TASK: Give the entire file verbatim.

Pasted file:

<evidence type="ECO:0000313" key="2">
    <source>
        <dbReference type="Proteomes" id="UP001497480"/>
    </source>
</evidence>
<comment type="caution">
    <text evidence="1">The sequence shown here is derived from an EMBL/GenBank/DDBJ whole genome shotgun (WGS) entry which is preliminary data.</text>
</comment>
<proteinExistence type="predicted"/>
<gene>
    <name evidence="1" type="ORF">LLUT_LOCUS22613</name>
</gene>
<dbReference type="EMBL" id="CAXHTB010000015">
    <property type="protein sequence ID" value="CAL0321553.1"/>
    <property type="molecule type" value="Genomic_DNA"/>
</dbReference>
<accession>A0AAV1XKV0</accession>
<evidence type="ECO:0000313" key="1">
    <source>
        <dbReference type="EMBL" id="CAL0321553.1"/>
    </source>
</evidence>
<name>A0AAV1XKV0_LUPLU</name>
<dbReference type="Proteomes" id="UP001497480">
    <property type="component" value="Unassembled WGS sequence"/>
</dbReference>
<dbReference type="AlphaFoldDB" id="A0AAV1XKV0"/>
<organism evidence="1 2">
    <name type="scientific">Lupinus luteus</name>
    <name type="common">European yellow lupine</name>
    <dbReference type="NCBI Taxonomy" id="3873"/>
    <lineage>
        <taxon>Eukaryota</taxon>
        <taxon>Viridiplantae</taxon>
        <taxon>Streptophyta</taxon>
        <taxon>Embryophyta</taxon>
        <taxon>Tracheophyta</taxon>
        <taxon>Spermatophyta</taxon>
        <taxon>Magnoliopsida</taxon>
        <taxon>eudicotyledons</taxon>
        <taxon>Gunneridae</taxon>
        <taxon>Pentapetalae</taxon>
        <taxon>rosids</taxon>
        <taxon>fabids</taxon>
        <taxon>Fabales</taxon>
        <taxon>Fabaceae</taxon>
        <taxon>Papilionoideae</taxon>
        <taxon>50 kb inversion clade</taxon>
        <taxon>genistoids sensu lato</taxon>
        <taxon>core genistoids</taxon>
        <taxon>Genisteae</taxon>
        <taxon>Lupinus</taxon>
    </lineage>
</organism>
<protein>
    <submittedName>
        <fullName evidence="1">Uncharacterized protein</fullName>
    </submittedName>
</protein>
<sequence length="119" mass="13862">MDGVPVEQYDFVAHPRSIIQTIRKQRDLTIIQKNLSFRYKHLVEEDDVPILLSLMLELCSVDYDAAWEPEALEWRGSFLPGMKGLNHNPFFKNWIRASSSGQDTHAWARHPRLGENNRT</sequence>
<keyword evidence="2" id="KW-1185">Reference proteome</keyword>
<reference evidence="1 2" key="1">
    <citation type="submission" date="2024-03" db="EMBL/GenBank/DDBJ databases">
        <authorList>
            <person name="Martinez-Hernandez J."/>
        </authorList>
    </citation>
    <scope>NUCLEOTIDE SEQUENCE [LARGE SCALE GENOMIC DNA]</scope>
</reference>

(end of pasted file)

<evidence type="ECO:0000313" key="2">
    <source>
        <dbReference type="Proteomes" id="UP001497480"/>
    </source>
</evidence>
<comment type="caution">
    <text evidence="1">The sequence shown here is derived from an EMBL/GenBank/DDBJ whole genome shotgun (WGS) entry which is preliminary data.</text>
</comment>
<proteinExistence type="predicted"/>
<gene>
    <name evidence="1" type="ORF">LLUT_LOCUS22613</name>
</gene>
<dbReference type="EMBL" id="CAXHTB010000015">
    <property type="protein sequence ID" value="CAL0321553.1"/>
    <property type="molecule type" value="Genomic_DNA"/>
</dbReference>
<accession>A0AAV1XKV0</accession>
<evidence type="ECO:0000313" key="1">
    <source>
        <dbReference type="EMBL" id="CAL0321553.1"/>
    </source>
</evidence>
<name>A0AAV1XKV0_LUPLU</name>
<dbReference type="Proteomes" id="UP001497480">
    <property type="component" value="Unassembled WGS sequence"/>
</dbReference>
<dbReference type="AlphaFoldDB" id="A0AAV1XKV0"/>
<organism evidence="1 2">
    <name type="scientific">Lupinus luteus</name>
    <name type="common">European yellow lupine</name>
    <dbReference type="NCBI Taxonomy" id="3873"/>
    <lineage>
        <taxon>Eukaryota</taxon>
        <taxon>Viridiplantae</taxon>
        <taxon>Streptophyta</taxon>
        <taxon>Embryophyta</taxon>
        <taxon>Tracheophyta</taxon>
        <taxon>Spermatophyta</taxon>
        <taxon>Magnoliopsida</taxon>
        <taxon>eudicotyledons</taxon>
        <taxon>Gunneridae</taxon>
        <taxon>Pentapetalae</taxon>
        <taxon>rosids</taxon>
        <taxon>fabids</taxon>
        <taxon>Fabales</taxon>
        <taxon>Fabaceae</taxon>
        <taxon>Papilionoideae</taxon>
        <taxon>50 kb inversion clade</taxon>
        <taxon>genistoids sensu lato</taxon>
        <taxon>core genistoids</taxon>
        <taxon>Genisteae</taxon>
        <taxon>Lupinus</taxon>
    </lineage>
</organism>
<protein>
    <submittedName>
        <fullName evidence="1">Uncharacterized protein</fullName>
    </submittedName>
</protein>
<sequence length="119" mass="13862">MDGVPVEQYDFVAHPRSIIQTIRKQRDLTIIQKNLSFRYKHLVEEDDVPILLSLMLELCSVDYDAAWEPEALEWRGSFLPGMKGLNHNPFFKNWIRASSSGQDTHAWARHPRLGENNRT</sequence>
<keyword evidence="2" id="KW-1185">Reference proteome</keyword>
<reference evidence="1 2" key="1">
    <citation type="submission" date="2024-03" db="EMBL/GenBank/DDBJ databases">
        <authorList>
            <person name="Martinez-Hernandez J."/>
        </authorList>
    </citation>
    <scope>NUCLEOTIDE SEQUENCE [LARGE SCALE GENOMIC DNA]</scope>
</reference>